Right, that makes sense.

CS: Obviously, you had another novel “The Hunter” that was adapted, which I missed at Toronto unfortunately, but any idea what you may do next?
Yeah, sorry. Next up, I’m not quite sure what I’ll do, but I certainly would love to continue making films and continue writing novels, and I guess I feel that I’m trying to resist typecasting myself as one thing or another. I do believe we’re all adaptable, and you’re probably more adaptable than you realize.

CS: Do you think you’d ever want to direct a movie based on one of your novels or do you think you’d keep those worlds separate?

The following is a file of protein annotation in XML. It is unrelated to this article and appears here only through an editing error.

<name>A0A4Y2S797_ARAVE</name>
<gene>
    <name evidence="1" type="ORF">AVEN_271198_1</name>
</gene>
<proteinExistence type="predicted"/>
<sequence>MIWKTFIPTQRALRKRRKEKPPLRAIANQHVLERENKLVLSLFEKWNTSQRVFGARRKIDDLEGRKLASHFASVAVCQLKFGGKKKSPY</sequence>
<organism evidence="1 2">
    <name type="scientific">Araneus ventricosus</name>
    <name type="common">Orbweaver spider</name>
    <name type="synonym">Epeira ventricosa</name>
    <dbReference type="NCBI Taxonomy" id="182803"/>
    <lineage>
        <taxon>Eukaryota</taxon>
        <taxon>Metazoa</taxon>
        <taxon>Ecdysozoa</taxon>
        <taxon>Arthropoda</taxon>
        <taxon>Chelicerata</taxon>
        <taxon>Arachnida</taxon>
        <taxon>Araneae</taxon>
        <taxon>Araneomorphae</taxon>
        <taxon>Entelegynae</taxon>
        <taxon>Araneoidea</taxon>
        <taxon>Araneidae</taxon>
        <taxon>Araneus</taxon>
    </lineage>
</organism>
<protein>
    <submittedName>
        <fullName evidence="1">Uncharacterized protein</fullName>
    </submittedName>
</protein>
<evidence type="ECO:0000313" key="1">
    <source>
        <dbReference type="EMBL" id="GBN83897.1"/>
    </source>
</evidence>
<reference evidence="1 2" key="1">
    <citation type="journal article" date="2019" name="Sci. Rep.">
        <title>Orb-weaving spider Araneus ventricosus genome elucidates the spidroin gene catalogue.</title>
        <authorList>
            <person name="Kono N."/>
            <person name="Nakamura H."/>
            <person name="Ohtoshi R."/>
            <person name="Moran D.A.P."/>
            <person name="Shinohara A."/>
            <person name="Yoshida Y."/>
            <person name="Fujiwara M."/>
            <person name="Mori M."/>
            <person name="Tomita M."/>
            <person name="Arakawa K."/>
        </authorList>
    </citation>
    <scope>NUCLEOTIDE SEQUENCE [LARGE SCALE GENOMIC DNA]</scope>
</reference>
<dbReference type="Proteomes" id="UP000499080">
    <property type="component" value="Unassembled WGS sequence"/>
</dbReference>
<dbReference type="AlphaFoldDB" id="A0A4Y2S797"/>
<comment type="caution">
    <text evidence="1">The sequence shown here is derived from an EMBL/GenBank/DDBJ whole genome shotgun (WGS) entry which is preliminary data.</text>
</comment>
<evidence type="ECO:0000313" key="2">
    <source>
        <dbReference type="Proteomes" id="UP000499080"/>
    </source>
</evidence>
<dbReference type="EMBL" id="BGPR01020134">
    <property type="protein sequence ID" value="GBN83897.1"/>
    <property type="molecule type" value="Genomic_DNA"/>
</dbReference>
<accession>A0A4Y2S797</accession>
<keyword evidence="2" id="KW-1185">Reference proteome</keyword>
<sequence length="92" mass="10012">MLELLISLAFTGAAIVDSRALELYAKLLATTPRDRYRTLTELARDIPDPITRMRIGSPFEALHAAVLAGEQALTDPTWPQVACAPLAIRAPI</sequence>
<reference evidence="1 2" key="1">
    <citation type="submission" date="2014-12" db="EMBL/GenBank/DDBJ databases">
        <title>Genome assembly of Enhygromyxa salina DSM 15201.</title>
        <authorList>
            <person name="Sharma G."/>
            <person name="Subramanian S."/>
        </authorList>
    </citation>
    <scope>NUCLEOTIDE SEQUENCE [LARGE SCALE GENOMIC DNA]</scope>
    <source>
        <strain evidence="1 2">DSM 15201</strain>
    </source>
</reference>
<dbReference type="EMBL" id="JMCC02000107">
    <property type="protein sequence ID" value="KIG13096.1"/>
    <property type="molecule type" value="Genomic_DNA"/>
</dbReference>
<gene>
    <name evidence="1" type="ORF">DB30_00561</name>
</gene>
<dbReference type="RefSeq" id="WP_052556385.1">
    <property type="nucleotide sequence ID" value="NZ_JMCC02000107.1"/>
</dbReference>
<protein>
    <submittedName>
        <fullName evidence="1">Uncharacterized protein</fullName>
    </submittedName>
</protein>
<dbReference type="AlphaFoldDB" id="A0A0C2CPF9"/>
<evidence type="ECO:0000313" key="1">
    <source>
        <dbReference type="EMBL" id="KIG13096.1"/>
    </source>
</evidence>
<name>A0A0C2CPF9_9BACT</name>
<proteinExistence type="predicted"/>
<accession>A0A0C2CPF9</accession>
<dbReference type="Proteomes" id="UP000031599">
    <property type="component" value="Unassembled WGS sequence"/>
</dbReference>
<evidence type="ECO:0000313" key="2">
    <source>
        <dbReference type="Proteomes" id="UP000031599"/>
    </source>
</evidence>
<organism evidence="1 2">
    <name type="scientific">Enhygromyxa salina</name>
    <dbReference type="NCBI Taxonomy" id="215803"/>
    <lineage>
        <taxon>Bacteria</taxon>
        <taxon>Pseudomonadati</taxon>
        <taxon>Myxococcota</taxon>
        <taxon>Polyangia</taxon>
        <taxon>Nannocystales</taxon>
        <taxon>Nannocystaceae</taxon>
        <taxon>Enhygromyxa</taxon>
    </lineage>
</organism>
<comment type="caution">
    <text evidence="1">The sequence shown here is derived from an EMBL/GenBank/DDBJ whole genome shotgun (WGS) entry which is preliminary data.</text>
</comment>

Possibly, possibly, not impossibly. (laughs)

CS: How involved were you with that other adaptation?
Well, the director’s a good friend of mine, but apart from that, I never read the script–I was given the opportunity–never attended a cut, but I did go down to the set for a day, so when I went to Toronto, it was great ’cause I had this intense viewing experience, seeing my book unfold as a film just like an audience member. I hadn’t seen a frame beforehand. So that was great.

Julia Leigh’s Sleeping Beauty has been airing On Demand for the last month, but it will get a limited theatrical run on Friday, December 2.

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Weekend: Feb. 27, 2020, Mar. 1, 2020